On examination, straight leg raising (SLR) test was positive on left side at 65°, left side flexion, adduction, internal rotation (FAIR) test was positive and piriformis muscle was tender on palpation. There was also sensory deficit over back of the left leg and along lateral foot. Motor power and ankle reflexes were normal. There were no red flags and examination of other systems was normal. A provisional primary diagnosis of piriformis syndrome was made with a strongly suspicious secondary diagnosis of S 1 radiculopathy as the patient's leg pain was dermatomal and aggravated on walking.
Routine blood investigation, fasting blood sugar, electromyography (EMG), and nerve conduction velocity (NCV) studies were ordered. We did not order for the magnetic resonance imaging (MRI) of the lumbar spine at this point as the radiculopathy was our secondary diagnosis and also because of the cost. Patient was prescribed pregabalin 75mg twice a day and ultracet (combination of paracetamol and tramadol) thrice a day. After 4 days, patient came with the EMG and NCV report which revealed bilaterally absent H-reflex. At this point we ordered for the MRI of the lumbosacral spine which was normal without any evidence of disc herniation. We proceeded with diagnostic piriformis injection which gave a near complete pain relief to the patient and also confirmed our diagnosis.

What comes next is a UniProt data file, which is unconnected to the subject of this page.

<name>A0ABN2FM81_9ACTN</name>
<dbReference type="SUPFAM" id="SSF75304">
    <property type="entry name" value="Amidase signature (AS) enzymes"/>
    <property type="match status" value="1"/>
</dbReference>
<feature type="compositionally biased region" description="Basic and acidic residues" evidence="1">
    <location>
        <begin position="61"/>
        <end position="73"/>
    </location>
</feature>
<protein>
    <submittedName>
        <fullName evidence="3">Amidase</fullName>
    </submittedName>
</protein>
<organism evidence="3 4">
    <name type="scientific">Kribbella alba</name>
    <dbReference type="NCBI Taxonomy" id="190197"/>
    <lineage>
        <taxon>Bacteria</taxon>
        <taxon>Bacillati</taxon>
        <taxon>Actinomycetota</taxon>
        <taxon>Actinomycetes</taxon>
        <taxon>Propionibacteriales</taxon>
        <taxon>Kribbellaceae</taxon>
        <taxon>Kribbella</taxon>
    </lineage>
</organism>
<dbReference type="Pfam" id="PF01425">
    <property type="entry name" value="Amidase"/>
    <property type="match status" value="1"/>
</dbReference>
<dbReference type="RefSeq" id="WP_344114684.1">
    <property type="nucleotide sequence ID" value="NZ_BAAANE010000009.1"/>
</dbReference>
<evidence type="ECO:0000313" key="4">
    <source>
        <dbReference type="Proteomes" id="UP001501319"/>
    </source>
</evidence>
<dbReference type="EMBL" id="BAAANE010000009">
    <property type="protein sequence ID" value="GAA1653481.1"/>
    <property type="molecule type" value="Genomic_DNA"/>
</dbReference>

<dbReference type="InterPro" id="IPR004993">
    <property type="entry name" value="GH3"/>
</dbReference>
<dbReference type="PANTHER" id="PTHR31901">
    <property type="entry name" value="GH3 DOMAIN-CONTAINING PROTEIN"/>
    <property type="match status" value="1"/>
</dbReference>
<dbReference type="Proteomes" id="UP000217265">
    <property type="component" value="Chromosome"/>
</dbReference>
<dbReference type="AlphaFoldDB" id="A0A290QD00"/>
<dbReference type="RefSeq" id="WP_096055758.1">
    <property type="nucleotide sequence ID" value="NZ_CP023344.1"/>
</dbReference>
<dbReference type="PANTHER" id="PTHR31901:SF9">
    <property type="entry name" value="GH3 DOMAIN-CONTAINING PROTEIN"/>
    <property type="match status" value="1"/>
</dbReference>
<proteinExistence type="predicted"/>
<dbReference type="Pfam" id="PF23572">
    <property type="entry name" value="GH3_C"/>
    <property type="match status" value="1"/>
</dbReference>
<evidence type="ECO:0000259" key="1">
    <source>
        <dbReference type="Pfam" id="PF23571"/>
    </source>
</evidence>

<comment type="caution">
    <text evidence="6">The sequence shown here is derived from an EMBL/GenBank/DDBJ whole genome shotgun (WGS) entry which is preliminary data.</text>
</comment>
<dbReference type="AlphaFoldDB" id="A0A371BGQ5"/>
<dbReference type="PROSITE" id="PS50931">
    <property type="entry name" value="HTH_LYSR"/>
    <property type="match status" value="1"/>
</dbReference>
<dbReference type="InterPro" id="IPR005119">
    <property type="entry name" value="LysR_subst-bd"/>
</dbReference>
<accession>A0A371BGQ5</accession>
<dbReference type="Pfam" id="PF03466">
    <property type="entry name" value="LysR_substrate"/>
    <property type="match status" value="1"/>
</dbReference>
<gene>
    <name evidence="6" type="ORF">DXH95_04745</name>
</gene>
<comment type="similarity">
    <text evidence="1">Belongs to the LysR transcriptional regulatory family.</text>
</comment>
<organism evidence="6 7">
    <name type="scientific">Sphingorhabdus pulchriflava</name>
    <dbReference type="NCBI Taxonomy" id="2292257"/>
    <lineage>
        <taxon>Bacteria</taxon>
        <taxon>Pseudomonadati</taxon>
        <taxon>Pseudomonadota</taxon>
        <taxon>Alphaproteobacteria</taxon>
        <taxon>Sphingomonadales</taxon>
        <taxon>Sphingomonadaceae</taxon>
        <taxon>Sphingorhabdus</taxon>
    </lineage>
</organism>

| Discussion|| |
Symptoms of piriformis syndrome may be caused by referred pain from trigger points in the muscles, by neural and vascular entrapment by the muscle against the greater sciatic foramen, and by sacroiliac joint dysfunction.  The incidence of piriformis syndrome varies widely from 5to 36% with female predominance.  The term piriformis syndrome was first coined by Robinson in 1947, although Freiberg and Vinke described this clinical entity before him. ,, In their classic papers, Freiberg and Vinke defined piriformis syndrome as the triad of positive Lasegue sign, tenderness over the greater sciatic notch and improvement with conservative treatment.  However, they described it as associated with no neurologic signs or positive results from laboratory.  But it has been clearly proved that the piriformis syndrome is often associated with entrapment of sciatic nerve with signs and symptoms of L 5 and S 1 nerve root involvement and electrodiagnostic studies help in the diagnosis and differentiating it from radiculopathies. ,, Piriformis syndrome is notorious in mimicking true S 1 radiculopathy with pain along the posterior thigh and foot. , At times, it becomes clinically difficult to differentiate between these two entities as straight leg raise (SLR) test will be positive even in piriformis syndrome and the FAIR test which is a commonly performed test to diagnose piriformis syndrome has a specificity of 83.2% only.  In such cases, electrodiagnostic studies can be done to distinguish these two pathologies. Fishman and Zybert, in their study concluded that the delay in H-reflex in flexion, adduction, and internal rotation was a simple measure to detect functional sciatic nerve impingement by piriformis muscle.